The restaurant industry has been especially hard hit by the COVID-19 pandemic. Many sites operate at a loss or closed their doors. For instance, the Ruby Tuesday chain filed for bankruptcy protection and announced plans to close 45% of its company-owned locations. Although it received a $10 million loan through the government’s relief package, it will permanently close 185 locations and lay off most of its 7,300 employees. Its remaining restaurants offer services under the many local coronavirus-related restrictions, which range from outdoor-only dining to inside dining with proper spacing between tables. Customers are usually required to wear masks, and servers use mask and/or face shield combinations.
It was found that the use of ropes or belts with stanchions are often not effective in closing off areas either outside or inside, as they are easy to knock over, children slip under them, and adults step over. A thriving business has sprung up to provide solid barriers such as large, heavy planters with flowers, or concrete wall sections. Some venues have been creative. Instead of spending hundreds of dollars on pots or walls, a beer garden in Ventura, CA created essentially cost-free barriers from recycled wood pallets.
Others take liberties in expanding outside, in front of empty nearby stores and into parking lots. Cities such as Ventura have closed off entire downtown streets to enable bars and restaurants to expand into them, often with more tables than they had pre-COVID. Mediamatic of Amsterdam solved the problem of cold outdoor areas by creating small greenhouses to totally insulate their clients and keep them comfy even in winter winds.
Some take advantage of local rules for establishments such as craft breweries (normally only serving drinks) which can only be open if they serve food. They procure food trucks and serve reduced menus outside of the brewery, which sells coupons inside to be redeemed at the truck, thus becoming a “drinks and food”establishment.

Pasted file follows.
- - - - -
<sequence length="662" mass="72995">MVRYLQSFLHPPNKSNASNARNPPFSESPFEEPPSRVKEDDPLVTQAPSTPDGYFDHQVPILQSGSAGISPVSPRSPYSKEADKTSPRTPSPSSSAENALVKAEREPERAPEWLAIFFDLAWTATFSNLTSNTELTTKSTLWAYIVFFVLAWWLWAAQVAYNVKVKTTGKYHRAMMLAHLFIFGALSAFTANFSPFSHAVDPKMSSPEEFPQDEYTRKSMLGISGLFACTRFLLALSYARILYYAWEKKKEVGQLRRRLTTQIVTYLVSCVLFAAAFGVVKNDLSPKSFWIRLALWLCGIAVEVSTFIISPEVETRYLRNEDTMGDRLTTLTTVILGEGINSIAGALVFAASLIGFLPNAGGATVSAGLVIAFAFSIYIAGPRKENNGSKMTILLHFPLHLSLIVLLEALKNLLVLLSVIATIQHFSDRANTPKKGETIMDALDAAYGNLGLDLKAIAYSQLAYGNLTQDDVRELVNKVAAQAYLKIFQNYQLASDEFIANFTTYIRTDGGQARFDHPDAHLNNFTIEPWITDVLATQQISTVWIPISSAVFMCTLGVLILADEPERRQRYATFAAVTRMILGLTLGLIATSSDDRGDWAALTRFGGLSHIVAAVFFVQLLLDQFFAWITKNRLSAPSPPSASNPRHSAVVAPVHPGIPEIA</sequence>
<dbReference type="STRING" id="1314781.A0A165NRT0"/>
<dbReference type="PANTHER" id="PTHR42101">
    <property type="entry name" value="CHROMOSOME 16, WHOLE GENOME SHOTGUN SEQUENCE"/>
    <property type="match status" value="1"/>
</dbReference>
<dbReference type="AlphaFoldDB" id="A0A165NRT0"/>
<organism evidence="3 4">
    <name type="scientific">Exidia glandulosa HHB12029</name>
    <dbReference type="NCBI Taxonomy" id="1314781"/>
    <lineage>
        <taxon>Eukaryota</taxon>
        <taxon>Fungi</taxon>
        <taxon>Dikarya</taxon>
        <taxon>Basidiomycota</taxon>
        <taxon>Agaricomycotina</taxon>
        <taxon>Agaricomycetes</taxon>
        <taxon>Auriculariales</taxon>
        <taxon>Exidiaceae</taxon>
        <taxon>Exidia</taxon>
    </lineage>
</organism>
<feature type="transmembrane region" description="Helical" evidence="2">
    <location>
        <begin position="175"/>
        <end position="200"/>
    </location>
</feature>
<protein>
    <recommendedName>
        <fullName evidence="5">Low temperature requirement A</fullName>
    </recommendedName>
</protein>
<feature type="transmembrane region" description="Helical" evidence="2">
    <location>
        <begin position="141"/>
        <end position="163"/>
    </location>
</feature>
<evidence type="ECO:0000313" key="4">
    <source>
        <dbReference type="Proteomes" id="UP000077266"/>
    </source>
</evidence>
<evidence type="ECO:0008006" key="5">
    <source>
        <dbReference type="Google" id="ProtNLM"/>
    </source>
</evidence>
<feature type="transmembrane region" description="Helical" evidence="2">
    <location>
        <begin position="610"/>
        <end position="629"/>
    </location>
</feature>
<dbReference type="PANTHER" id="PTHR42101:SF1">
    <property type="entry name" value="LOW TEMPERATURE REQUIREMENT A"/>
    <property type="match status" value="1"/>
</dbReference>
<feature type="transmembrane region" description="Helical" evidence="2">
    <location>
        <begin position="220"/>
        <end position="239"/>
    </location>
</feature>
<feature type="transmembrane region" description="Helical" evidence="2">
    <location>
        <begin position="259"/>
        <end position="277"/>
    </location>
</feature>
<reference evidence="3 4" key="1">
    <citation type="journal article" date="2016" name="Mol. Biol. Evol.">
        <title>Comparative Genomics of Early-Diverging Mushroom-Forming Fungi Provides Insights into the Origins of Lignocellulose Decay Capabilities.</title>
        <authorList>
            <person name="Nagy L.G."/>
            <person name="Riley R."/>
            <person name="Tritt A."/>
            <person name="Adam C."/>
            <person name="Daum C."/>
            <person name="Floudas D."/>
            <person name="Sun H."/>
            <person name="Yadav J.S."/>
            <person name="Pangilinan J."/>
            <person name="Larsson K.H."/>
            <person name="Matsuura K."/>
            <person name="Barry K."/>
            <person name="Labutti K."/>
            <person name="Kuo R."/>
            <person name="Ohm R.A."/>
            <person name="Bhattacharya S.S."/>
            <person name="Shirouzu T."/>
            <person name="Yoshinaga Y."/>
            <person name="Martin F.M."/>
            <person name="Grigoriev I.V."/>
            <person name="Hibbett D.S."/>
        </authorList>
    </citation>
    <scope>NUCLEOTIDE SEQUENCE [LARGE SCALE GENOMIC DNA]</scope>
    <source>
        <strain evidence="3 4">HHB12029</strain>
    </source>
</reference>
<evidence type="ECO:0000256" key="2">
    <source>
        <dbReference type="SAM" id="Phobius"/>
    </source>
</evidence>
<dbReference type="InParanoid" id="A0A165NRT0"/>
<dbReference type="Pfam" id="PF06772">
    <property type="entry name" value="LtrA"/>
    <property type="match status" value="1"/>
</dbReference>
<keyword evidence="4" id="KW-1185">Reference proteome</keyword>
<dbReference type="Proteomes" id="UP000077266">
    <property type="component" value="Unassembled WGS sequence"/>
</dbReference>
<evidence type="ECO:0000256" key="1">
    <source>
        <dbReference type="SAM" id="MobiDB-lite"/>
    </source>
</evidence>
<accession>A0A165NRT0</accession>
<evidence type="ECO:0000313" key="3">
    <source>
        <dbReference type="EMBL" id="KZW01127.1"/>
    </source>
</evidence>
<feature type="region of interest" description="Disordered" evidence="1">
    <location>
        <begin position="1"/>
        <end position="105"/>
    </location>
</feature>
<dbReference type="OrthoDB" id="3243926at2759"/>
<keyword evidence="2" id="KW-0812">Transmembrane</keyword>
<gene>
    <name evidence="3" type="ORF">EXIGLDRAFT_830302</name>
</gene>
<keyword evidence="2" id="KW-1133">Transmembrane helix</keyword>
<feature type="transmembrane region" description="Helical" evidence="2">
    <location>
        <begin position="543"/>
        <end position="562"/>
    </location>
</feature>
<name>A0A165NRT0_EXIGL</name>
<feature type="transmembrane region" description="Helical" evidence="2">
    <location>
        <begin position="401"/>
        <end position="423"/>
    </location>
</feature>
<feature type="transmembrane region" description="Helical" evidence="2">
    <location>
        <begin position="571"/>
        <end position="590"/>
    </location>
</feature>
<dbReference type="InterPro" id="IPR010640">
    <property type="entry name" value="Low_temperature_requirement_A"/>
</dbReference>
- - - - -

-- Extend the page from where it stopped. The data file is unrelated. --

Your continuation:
Establishments are also creatively using non-traditional spaces for food service. Singapore Airport, which saw business drop 98% since COVID-19, has opened its largest passenger aircraft, the A380s, for food service while parked on the tarmac. Dining in Economy costs $40, Business Class costs $240, and a First Class Suite is $472. Food is not standard airline fare, but is served by an acclaimed chef. Meals are allowed inside because planes fall under different rules than restaurants in buildings do. The venue quickly sold out – $472 is still cheaper than what would normally cost $15,000-$20,000 with a flight attached.
COVID training of workers and managers remains a critical and challenging area for restaurants. The value is clear: OSHA has estimated that for every $1 a business spends on safety programs anywhere from $4-$6 is saved worker illness or injury costs. Legal liability linked to failure to train properly is rapidly increasing. In the past, the CDC estimated that the average large restaurant had four workers’ compensation claims a year at a cost of $45,000. This could double or triple with upcoming COVID claims. Damages can come in the form of fines by government agencies, lawsuits by workers and customers, the loss of a liquor license (in NY), and even negative postings on Yelp, which now has a COVID- related space. Training is clearly needed, and it needs to be both standardized and posted, e.g., with stickers on the door assuring customers that the establishment is COVID trained, just as some states have “A,B,C,D” stickers showing the level of a venue’s hygiene. COVID-Trained is a company that offers such nationally standardized training and stickers.
The ServSafe site of the National Restaurant Association lists legal requirements for each State in the US. Unfortunately, these fail to provide much guidance, and vary widely. Whereas Alaska demands a Person-In-Charge with a ServSafe Food Manager certification must always be on site, for instance, Colorado merely wants the venue to, “Provide guidance, training, and ongoing training on maintaining 6 feet distancing between employees to the greatest extent possible…”
What is lacking is any kind of nationally accepted standard for training and how to put that training into effect. Many chains claim they have conducted corporate-based training, but are generally not training experts, which can leave lots of loose ends. One problem is that any training offered does not assure that employees took it or understood it. Interactive testing within the training is needed, but is often not included in readily available (and even free) training videos. In addition, corporate or other existing training omits risk management—identifying danger areas and dealing with them. A recent publication that spells out much of this is The Road Ahead: Protective Business Measures in the Age of COVID-19, which recommends that restaurants form an action team responsible for training and sniffing out dangers. Team members should be trained by an expert company familiar with on-the-ground industry challenges.
With proper training and eagle-eyed managers solving COVID-related problems before they occur, restaurants can look forward to surviving and even thriving in the age of the New Normal.